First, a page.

Note that doing this will severely limit the number of features you have available to use. But it might be necessary to work with some other formats. Now, let's learn about a few of the ways we can save our presentation. Again, from the File menu, I'll choose Save & Send. The Save & Send menu from Backstage is broken down into two sections: Save & Send and File Types. Like the name implies, Save & Send allows you to take your file and save it or share it with others across the Internet, through e-mail, or on your network.

Each one of these expands to the right to give you more options. Send Using E-mail gives me one, two, three, four, five different ways to send this file using e-mail, as an attachment, as a link, a PDF, XPS or through the Fax service, if you have a Fax service provider. Changing this to Save to Web provides me with options that are available that are preconfigured on my computer, for example, Windows Live. But let's talk a little bit more about File Types. Underneath Save & Send is File Types.

If I click on Change File Type, PowerPoint gives me a variety of ways to save this file. Of course, the default is a Presentation that is a Office 2007-2010 format. I can save in the older format, 97- 2003, although know that if you do this you'll lose some features and functionality that are only available in the current version. You can save your PowerPoint presentation in an Open Document Format, as a Template to be a beginning stage for other new presentations, as a Show, which opens automatically into slideshow mode, rather than Edit mode, when the file is double-clicked.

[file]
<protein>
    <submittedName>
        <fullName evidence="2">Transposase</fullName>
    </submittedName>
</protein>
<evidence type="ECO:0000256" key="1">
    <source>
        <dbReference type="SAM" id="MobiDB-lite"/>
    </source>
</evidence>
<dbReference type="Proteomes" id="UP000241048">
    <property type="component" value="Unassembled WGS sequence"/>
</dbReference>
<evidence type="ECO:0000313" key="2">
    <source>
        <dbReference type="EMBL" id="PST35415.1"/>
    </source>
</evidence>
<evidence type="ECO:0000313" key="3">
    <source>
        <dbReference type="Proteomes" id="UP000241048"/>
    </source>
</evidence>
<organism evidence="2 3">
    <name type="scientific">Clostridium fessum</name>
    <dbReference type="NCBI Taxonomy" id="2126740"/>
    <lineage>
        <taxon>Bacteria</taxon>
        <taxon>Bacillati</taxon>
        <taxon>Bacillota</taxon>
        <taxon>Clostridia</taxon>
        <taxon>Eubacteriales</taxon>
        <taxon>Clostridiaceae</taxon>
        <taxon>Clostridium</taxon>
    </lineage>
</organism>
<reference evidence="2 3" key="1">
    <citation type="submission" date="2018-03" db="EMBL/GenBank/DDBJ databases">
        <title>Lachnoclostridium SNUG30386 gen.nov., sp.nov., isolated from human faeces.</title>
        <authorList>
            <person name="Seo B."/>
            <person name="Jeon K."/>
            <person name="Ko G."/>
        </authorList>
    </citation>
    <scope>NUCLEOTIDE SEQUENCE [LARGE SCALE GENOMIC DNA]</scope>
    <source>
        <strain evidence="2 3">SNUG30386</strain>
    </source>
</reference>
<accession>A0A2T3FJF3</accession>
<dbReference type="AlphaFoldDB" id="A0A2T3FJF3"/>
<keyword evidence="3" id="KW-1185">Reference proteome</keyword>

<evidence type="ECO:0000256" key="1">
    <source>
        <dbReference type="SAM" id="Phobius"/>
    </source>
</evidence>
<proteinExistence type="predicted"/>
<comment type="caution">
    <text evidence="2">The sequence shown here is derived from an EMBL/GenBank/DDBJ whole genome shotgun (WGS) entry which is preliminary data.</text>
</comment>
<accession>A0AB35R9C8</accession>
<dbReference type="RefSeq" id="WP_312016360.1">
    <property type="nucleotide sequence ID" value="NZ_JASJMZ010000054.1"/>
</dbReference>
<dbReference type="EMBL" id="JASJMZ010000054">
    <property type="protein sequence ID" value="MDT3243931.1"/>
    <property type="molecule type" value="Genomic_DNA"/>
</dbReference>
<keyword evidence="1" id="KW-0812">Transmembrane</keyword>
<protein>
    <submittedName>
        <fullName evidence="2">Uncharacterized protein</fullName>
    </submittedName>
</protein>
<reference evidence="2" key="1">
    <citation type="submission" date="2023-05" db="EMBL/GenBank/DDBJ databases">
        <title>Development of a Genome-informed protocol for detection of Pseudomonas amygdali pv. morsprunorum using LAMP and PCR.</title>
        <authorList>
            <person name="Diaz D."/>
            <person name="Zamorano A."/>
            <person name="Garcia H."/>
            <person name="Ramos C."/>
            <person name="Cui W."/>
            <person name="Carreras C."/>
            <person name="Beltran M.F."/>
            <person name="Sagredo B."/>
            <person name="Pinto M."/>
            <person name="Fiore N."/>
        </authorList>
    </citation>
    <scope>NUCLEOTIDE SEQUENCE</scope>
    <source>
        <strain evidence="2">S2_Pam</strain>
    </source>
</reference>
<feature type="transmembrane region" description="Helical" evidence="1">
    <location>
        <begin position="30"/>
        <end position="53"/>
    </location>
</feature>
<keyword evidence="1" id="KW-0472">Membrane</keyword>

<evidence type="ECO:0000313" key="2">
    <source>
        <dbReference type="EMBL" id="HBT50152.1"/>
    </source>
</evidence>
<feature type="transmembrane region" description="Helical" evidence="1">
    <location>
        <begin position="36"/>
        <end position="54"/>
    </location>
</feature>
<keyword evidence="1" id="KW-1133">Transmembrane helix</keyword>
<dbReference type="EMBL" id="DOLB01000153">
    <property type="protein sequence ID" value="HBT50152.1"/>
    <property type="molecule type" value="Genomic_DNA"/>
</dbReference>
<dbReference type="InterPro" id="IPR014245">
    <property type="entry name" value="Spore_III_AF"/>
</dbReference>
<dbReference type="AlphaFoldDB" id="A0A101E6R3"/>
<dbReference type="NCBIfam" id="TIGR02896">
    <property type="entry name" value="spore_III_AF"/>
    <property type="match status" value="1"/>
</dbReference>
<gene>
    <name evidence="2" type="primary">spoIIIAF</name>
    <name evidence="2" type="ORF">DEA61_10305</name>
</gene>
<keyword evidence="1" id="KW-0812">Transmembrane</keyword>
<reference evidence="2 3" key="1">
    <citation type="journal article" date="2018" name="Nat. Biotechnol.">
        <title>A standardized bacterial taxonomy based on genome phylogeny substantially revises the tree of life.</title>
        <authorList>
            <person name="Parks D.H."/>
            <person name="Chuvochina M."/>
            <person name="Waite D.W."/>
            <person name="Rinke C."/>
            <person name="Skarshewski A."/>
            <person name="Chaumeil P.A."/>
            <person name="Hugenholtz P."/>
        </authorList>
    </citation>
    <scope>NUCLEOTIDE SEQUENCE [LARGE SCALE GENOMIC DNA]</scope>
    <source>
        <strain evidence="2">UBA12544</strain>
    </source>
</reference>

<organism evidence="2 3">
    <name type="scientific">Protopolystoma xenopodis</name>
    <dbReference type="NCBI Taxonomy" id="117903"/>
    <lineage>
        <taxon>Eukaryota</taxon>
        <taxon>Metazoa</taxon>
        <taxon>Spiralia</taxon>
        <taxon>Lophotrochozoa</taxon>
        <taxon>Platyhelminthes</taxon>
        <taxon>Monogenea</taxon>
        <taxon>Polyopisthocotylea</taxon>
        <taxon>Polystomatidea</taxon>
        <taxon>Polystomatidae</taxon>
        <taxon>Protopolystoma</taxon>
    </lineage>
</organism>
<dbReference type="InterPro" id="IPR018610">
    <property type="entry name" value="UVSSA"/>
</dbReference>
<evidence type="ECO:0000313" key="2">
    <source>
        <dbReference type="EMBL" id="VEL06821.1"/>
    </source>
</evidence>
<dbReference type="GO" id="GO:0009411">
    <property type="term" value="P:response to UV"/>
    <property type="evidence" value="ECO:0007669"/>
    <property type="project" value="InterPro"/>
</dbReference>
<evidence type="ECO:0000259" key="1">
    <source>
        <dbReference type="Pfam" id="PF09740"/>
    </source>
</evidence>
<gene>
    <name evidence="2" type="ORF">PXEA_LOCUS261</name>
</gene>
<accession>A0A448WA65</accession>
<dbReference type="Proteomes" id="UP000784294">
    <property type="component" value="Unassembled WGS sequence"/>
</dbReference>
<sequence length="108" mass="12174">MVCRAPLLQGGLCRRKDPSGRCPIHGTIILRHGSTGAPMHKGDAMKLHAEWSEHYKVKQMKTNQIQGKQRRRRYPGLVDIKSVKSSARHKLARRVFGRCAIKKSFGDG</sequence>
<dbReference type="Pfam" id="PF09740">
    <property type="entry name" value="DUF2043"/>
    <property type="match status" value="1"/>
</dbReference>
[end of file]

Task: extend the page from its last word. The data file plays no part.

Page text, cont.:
You can save the file as a PowerPoint Picture Presentation, which flattens each slide into a single image. Speaking of images, you can also save the file as a series of PNG, or JPEG images, and a variety of other file types, which gives you a pulldown menu to view additional options, ones that aren't used as often. You will notice there are a few options I haven't discussed yet, such as PDF, Video, Package for CD and creating Handouts, all of which I will be showing you in an upcoming video.

By the way, the shortcut to quickly save your work is Ctrl+S.

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This video is part of

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PowerPoint 2010 Essential Training

53 video lessons · 49166 viewers

David Diskin
Author

 
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  1. 4m 9s
    1. Welcome
      1m 8s
    2. What is PowerPoint?
      1m 50s
    3. Using the exercise files
      1m 11s
  2. 19m 17s